LONDON — The British government hurtled into uncharted territory on Tuesday, with its foreign secretary, Dominic Raab, taking up the day-to-day duties of Prime Minister Boris Johnson, who was being treated in an intensive care unit as he battled a worsening case of the coronavirus.
Britain, with no written constitution, does not have a codified order of succession. That legal lacuna has prompted questions during prior episodes where prime ministers fell ill or underwent surgery, and now looms large at a time when Britain faces its greatest crisis since World War II.
Mr. Raab, 46, as first secretary of state, would become the government’s de facto leader government if the prime minister cannot carry out his duties. He was “deputized” by Mr. Johnson on Monday, chaired government meetings about the pandemic on Monday and Tuesday, and will probably take on additional duties, with Mr. Johnson’s prognosis so uncertain.
The government said Mr. Johnson, who has suffered symptoms of the virus for 11 days, was moved into intensive care on Monday evening after his condition deteriorated sharply. He has received “standard oxygen treatment” but is breathing on his own and has not been put on a ventilator, officials said on Tuesday. Nor has he been diagnosed with pneumonia, they said.
How the government will function if the prime minister is out for a prolonged period, or dies, is not yet clear.
“If he is incapacitated for quite a long time, then you’re in totally different circumstances,” said Jonathan Powell, who was chief of staff to Prime Minister Tony Blair. “In the middle of a crisis like this, in the modern world, it is quite impossible to function without a prime minister.”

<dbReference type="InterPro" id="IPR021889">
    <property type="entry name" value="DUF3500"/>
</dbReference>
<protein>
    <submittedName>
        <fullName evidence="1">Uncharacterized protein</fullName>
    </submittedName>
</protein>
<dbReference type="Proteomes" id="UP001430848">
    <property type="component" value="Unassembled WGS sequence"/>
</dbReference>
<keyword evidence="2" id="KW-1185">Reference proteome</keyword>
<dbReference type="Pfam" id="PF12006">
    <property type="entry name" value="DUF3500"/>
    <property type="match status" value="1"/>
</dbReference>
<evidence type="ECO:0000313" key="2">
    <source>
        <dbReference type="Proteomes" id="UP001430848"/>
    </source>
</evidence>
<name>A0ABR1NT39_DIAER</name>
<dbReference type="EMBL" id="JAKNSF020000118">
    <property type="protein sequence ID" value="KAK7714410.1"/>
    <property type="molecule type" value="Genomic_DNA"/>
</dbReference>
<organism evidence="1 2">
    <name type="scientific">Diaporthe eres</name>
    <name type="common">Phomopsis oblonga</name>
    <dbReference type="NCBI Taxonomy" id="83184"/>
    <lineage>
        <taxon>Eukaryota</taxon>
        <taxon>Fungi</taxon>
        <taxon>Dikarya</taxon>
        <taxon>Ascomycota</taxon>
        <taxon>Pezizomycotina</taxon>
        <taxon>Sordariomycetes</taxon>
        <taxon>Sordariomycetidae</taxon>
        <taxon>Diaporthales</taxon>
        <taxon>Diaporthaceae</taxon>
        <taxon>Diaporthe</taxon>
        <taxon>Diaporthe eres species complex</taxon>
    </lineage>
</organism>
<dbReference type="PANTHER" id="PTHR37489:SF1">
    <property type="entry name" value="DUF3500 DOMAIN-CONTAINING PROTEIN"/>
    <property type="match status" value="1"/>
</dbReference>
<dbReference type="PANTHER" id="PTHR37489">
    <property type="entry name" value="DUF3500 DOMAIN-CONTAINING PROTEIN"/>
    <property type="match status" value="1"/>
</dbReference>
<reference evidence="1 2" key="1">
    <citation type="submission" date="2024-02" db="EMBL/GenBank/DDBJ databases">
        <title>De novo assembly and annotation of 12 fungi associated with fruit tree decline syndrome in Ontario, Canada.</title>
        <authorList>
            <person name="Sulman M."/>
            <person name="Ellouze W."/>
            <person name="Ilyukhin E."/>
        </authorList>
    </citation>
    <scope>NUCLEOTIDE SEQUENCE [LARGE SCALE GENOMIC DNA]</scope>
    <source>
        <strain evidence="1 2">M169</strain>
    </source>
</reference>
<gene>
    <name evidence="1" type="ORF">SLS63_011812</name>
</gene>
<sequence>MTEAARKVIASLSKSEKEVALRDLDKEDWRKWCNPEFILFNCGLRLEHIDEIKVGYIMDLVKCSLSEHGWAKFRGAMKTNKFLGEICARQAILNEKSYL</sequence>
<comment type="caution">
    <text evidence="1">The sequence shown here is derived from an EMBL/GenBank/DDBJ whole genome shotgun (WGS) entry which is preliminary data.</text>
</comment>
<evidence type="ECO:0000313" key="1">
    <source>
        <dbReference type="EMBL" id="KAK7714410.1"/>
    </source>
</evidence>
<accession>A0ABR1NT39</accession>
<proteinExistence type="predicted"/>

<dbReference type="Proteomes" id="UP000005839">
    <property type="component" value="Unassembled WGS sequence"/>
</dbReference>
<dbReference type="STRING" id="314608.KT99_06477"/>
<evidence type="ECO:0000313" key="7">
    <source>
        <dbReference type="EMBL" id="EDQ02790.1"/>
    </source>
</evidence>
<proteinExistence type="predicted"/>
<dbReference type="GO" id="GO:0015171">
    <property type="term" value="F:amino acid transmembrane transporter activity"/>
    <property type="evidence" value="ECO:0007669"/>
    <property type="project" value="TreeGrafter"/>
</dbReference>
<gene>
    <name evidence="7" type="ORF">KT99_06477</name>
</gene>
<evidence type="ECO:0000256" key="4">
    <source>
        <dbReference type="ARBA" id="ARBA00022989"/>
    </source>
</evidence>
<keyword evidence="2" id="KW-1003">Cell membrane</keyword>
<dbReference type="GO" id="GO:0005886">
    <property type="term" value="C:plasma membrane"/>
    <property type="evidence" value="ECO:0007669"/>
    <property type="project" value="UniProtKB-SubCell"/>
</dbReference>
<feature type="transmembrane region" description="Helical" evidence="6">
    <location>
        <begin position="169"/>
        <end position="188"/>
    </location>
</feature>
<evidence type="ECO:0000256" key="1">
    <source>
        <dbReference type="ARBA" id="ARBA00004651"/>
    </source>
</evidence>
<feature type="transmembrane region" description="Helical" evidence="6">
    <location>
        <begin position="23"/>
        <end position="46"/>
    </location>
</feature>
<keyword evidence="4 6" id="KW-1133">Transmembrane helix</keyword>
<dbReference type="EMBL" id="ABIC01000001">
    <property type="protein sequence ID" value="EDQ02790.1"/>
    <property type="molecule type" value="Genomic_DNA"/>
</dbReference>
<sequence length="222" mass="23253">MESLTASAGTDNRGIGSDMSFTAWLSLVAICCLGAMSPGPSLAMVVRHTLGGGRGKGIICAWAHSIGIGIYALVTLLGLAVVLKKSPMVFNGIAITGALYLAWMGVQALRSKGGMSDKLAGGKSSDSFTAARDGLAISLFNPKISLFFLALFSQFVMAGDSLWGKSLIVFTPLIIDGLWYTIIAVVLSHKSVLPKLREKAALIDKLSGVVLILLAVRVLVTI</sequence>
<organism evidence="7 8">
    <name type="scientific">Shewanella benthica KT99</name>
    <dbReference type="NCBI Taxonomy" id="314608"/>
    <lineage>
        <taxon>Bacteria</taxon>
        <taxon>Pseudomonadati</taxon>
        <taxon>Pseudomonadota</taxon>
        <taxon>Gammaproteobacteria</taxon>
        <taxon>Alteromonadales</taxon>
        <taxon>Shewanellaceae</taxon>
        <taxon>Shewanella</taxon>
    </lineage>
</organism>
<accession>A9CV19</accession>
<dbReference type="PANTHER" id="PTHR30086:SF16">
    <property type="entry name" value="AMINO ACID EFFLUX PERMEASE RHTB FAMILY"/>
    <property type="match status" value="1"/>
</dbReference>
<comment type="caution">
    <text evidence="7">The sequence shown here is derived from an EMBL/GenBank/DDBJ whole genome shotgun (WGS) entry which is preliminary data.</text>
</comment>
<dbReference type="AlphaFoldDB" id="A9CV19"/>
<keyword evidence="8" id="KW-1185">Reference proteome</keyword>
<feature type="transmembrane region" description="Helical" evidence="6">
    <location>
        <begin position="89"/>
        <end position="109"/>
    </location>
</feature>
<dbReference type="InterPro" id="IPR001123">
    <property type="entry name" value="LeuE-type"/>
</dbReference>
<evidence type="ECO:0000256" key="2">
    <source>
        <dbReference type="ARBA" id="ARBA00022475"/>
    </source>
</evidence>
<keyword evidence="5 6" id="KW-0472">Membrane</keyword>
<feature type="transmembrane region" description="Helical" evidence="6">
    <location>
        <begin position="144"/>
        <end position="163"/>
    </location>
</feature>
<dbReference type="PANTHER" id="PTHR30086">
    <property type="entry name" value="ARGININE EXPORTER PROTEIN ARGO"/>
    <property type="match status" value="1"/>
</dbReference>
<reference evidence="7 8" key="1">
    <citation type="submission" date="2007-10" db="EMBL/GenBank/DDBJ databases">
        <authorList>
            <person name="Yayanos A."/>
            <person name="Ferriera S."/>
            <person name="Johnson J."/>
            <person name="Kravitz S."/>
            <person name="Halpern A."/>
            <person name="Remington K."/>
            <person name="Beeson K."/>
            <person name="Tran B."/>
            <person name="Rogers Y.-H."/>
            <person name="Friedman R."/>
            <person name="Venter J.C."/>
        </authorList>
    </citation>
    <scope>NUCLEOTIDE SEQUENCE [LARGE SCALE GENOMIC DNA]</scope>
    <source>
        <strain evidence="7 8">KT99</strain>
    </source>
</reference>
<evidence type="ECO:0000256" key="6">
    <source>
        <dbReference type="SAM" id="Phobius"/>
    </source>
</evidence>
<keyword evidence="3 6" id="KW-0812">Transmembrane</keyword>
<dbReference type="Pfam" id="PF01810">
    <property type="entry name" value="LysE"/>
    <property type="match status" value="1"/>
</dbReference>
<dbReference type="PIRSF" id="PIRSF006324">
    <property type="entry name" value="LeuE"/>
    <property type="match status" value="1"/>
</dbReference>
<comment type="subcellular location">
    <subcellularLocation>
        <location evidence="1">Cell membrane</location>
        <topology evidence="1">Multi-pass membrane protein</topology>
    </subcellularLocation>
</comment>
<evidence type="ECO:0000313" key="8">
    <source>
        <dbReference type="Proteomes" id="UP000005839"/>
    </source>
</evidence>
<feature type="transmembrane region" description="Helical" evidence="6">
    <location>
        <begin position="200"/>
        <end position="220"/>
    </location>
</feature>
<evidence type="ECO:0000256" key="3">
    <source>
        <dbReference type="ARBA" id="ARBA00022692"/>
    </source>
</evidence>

The government will face momentous decisions, including when and how to lift the lockdown on Britain. Mr. Johnson, 55, had been leading that process and communicated the government’s measures to the public in daily briefings, where his familiar shambling style gave way to a graver mien.
Mr. Raab, by contrast, has been a peripheral figure in the government’s response, mostly focusing on organizing evacuation flights to bring back Britons stranded overseas. He is best known for his hard-line views on Brexit, which helped him get his post in Mr. Johnson’s pro-Brexit cabinet.
Mr. Raab, officials said, was working from his office in the Foreign Office. He would chair meetings on national security, though in the case of a security emergency, the cabinet would make decisions on a collective basis.